LIVING FOR CHANGE
By Gloria Lowe
Gloria Lowe is a lifelong Detroit community activist .
Just weeks ago we celebrated the success of the East Side Peoples’ Festival. Its purpose was to restore the love and hope for recreating the “Beloved Community” which Dr. King envisioned and Detroit’s community activists are working to create
One important aspect of establishing the Beloved Community is Re-imaginiing Work so that we do not confuse having a Job with Working.
As Jimmy Boggs put it years ago. “A Job ain’t the answer.”
Today, in Detroit and other post-industrial cities , we are trying to repair the damage done to our humanity by the Jobs that capitalism paid us to do and that we were willing to do for pay, even though they were robbing us of our skills and our creativity or we were producing guns or other means of destruction .
However, now that so few Jobs are available, we have a priceless opportunity to think about the fundamental difference between Jobs and Work and to ask ourselves whether Jobs are what we really need .
To make clear the difference, let me tell you the story of Travis Rushon, a young man I met recently.
Travis has been a stay- at- home father. His significant other attends school and works. They have only one car between them. I n his extra time he work s on cars, a skill he learned from his uncle, a licensed mechanic. This same uncle taught him another skill that he truly loves, working with his hands as a craftsman in carpentry and drywalling.
As founder of We Want Green, Too! I have a training contract to retrofit a house on the west Side of Detroit. The initial team didn’t work out and I needed an extra person. I called Carmen Rembert, my partner from The Eastside Peoples’ Festival, to ask if she knew of someone. She recommended Travis, her godson.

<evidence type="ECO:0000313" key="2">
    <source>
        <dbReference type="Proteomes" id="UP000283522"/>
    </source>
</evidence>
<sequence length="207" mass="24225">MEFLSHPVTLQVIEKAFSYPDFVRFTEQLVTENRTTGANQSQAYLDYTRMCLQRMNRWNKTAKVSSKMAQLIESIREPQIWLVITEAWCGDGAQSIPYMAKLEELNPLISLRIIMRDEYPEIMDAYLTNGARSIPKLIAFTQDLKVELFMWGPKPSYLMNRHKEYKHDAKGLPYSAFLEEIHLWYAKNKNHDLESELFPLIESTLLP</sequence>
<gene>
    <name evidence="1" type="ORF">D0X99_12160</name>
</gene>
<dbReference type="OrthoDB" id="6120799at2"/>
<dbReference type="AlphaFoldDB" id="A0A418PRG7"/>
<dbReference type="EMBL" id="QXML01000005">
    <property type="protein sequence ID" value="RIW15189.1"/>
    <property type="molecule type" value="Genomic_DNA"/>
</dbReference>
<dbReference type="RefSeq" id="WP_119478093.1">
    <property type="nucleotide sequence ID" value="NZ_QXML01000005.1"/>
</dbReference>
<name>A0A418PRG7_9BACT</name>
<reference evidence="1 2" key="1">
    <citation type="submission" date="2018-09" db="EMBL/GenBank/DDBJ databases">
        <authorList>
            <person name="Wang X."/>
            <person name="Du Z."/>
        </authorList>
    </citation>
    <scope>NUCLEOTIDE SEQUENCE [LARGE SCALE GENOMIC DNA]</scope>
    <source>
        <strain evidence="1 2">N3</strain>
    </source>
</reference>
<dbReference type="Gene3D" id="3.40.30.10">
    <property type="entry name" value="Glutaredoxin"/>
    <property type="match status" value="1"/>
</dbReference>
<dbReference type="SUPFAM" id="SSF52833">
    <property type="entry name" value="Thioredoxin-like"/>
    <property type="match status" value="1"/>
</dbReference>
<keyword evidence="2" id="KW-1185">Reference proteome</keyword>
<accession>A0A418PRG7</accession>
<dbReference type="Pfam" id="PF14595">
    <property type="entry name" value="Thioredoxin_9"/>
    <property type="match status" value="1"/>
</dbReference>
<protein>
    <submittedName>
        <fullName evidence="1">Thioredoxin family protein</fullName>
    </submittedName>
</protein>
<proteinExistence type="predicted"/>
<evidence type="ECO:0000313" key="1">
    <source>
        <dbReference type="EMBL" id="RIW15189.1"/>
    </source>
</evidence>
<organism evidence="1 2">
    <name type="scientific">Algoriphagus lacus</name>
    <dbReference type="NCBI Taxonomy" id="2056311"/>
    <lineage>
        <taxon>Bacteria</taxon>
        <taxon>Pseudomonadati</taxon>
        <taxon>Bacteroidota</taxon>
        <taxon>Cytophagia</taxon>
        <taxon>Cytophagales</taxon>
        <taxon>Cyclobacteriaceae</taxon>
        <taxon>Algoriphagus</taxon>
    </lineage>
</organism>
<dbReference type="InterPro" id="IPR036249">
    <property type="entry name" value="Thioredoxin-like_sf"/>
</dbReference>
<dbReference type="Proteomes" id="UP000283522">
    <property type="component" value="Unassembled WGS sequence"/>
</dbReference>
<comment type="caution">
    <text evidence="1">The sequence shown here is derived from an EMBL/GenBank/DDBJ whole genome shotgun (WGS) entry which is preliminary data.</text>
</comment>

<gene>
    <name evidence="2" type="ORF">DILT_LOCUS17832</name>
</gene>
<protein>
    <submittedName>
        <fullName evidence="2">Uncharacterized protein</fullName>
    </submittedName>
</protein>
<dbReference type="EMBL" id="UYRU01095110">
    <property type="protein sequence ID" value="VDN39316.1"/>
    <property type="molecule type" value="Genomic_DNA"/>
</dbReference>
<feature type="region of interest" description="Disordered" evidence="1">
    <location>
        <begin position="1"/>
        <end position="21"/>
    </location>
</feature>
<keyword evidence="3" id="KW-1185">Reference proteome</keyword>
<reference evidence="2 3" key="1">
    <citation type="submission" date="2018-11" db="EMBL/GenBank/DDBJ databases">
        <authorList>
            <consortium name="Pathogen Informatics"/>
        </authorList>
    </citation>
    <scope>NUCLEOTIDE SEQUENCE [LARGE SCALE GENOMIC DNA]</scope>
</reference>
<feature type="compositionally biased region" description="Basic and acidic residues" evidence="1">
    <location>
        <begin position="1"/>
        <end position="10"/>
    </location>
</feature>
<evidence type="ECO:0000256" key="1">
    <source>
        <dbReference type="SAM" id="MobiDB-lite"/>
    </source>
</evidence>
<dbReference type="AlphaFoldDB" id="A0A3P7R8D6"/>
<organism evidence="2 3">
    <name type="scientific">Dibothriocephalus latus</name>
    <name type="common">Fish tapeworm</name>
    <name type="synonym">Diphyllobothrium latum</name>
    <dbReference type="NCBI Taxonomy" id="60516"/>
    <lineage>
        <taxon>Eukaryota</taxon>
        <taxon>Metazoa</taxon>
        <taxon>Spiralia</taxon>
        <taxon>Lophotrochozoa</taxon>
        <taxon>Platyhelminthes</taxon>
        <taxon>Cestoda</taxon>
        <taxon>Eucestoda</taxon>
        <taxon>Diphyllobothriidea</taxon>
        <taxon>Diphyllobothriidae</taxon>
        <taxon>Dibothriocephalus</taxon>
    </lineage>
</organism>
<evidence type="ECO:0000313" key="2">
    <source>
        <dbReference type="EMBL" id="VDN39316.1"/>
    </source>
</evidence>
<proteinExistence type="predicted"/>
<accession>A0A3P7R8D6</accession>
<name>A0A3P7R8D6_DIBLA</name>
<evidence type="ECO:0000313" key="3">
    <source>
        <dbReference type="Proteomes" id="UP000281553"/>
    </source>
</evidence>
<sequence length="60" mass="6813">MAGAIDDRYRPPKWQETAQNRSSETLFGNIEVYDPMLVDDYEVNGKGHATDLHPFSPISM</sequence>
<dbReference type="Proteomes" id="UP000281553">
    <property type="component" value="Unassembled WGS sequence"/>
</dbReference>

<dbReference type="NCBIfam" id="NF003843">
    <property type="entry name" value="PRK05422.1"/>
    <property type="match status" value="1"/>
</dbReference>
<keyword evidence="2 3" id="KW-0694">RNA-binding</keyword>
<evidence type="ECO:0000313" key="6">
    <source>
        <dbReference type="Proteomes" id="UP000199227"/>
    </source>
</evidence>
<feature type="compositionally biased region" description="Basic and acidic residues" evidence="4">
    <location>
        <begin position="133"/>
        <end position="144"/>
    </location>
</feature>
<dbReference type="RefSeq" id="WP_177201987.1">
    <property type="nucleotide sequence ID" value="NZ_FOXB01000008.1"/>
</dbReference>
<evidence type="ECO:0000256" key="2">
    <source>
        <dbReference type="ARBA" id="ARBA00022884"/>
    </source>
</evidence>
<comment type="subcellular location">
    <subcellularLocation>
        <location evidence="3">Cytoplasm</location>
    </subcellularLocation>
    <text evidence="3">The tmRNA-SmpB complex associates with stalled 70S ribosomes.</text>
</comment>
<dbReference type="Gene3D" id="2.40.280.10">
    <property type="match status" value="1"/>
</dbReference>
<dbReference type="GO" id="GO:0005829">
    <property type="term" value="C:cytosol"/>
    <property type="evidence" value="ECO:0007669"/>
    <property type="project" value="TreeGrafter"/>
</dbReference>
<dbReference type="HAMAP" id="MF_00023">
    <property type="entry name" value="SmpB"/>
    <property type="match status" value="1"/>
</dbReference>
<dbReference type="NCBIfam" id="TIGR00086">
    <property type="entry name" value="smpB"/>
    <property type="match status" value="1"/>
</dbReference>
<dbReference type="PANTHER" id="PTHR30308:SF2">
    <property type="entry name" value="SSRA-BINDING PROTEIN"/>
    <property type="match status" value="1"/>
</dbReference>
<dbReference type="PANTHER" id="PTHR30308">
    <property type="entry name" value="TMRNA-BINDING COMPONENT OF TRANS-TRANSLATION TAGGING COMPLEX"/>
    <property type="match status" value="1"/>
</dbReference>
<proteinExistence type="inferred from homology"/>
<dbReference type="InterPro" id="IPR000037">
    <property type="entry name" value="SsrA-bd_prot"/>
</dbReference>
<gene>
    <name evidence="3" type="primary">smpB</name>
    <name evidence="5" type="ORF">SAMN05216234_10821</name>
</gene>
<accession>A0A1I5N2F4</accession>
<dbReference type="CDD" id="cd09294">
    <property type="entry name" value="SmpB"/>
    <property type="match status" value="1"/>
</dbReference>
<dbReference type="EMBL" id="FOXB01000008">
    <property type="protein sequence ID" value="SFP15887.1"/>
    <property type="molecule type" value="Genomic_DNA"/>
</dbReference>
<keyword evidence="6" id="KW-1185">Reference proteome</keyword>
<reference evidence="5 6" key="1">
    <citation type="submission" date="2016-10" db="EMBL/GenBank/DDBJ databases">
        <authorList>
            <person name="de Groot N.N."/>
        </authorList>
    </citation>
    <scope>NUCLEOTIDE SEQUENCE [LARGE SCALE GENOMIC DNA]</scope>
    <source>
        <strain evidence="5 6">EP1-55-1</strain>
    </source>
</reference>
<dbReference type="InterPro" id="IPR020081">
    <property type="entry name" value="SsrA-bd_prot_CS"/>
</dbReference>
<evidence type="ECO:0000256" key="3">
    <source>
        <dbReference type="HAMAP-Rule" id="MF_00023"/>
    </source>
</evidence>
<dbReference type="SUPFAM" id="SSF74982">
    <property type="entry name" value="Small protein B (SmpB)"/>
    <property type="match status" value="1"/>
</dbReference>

When the young men came to work, he immediately took charge o f himself and the work site. We discussed all the expectations of the program, work ethics, quality of work, attitude, etc. He jumped right in, arrives every morning on time, makes sure the team has their instructions and materials, guides them through difficult areas,
I n home construction there are always challenges and this is where Travis reallybegan to shine.
We had an issue with damage to a supporting wall that would involve carpentry skills and creativity. He telephoned his uncle, a master carpenter, explained the situation and soon began to diagram the solution on the wall. I haven’t seen anyone do this in years. He and his uncle continued to talk to ensure that Travis understood what needed to be done, Travis got busy and the support wall was reconstructed. The look of satisfaction on his face spoke more than a thousand words. I was speechless .
I had not only found the leader I was looking for but had been given much food for thought. Travis is a 25 years old, African-American male who became a father at 15, got in trouble with the law at 19 but has turned his life around by seizing the opportunity to express his humanity through craft.
How does that translate into moving forward to the Beloved Community? Every evening Travis returns home to his young boys, He is their Dad, the man they see is happy at the end of the day because of the Work he has done, the fruits of which he can share with his family. This is the message he gives his sons. This is the picture of manhood they see, and will recreate in their lives.
This is the re-structuring of the Black family from the bottom up that will result from our Re-imagining Work in the Beloved Community.
Our Re-imagining Work gathering will be October 28-30, 2011 at Focus Hope in Detroit. Save the Date.